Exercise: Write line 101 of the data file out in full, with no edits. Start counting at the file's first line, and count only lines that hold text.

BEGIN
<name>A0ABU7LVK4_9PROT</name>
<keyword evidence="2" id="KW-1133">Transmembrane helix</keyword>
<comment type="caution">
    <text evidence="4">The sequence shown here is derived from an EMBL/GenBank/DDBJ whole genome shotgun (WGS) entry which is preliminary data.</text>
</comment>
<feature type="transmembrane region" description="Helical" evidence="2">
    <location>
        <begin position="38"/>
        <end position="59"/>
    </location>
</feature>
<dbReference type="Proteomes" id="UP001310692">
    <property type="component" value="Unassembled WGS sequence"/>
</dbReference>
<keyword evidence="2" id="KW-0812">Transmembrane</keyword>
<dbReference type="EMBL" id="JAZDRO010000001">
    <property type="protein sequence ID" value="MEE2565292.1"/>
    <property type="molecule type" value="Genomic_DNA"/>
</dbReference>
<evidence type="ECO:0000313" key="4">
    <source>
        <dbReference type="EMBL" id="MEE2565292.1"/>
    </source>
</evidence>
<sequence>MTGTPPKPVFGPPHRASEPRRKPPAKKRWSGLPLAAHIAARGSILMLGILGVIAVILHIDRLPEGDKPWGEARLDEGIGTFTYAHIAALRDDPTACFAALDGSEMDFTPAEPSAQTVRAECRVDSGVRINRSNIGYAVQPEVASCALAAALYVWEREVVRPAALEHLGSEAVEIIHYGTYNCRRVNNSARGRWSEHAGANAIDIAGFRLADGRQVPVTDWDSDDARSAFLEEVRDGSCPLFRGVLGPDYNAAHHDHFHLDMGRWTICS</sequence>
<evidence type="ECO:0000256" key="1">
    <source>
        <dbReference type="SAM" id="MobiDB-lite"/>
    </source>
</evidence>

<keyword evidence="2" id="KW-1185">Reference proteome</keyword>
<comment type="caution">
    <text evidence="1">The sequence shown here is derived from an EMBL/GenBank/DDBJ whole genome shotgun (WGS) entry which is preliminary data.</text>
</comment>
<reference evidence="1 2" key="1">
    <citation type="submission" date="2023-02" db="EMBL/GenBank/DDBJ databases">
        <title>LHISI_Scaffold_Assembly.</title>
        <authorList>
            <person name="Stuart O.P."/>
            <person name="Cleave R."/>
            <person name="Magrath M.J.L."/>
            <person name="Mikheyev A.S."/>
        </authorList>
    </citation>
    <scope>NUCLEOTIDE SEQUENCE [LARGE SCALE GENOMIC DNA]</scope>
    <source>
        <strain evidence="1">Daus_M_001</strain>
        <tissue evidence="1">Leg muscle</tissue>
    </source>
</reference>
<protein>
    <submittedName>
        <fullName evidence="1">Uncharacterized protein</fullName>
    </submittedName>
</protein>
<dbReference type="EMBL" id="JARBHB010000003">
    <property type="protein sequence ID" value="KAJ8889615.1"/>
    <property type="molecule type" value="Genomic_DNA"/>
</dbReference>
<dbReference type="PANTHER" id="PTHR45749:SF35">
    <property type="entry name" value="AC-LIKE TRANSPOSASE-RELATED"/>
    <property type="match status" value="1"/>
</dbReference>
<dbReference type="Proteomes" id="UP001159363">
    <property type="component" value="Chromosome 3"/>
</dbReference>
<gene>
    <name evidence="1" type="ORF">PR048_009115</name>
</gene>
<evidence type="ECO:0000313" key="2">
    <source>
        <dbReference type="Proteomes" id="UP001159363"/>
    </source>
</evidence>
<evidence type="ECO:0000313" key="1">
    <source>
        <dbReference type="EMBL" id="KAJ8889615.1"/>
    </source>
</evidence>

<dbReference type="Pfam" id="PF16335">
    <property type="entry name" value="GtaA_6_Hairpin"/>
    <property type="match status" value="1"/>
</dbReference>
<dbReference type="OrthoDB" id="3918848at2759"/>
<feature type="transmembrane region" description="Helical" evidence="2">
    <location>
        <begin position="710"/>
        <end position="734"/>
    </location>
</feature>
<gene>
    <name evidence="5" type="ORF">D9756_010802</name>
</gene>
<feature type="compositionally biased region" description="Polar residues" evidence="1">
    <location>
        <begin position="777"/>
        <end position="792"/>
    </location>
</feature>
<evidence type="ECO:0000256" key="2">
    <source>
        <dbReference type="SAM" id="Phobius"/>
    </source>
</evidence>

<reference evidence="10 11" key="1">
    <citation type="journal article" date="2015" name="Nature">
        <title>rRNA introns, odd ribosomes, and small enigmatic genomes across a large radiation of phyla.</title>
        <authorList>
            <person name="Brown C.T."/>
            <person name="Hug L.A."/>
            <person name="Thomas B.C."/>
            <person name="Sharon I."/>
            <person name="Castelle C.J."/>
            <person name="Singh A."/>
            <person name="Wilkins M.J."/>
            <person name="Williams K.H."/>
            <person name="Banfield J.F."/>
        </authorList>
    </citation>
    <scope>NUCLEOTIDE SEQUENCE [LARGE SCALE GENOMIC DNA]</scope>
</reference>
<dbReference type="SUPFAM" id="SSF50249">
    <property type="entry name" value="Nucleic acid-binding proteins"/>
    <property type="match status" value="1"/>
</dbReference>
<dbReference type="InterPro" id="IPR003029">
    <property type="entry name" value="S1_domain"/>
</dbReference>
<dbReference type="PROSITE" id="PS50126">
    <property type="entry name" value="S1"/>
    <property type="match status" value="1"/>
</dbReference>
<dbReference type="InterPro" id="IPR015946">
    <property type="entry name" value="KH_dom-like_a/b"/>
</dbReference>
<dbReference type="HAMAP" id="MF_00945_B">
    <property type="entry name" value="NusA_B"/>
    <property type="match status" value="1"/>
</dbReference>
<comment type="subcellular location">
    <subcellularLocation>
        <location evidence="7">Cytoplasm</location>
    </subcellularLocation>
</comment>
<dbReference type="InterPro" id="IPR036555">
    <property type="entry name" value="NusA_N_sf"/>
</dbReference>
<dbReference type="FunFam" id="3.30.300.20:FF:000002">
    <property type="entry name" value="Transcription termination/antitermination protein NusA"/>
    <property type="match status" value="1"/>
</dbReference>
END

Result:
    <source>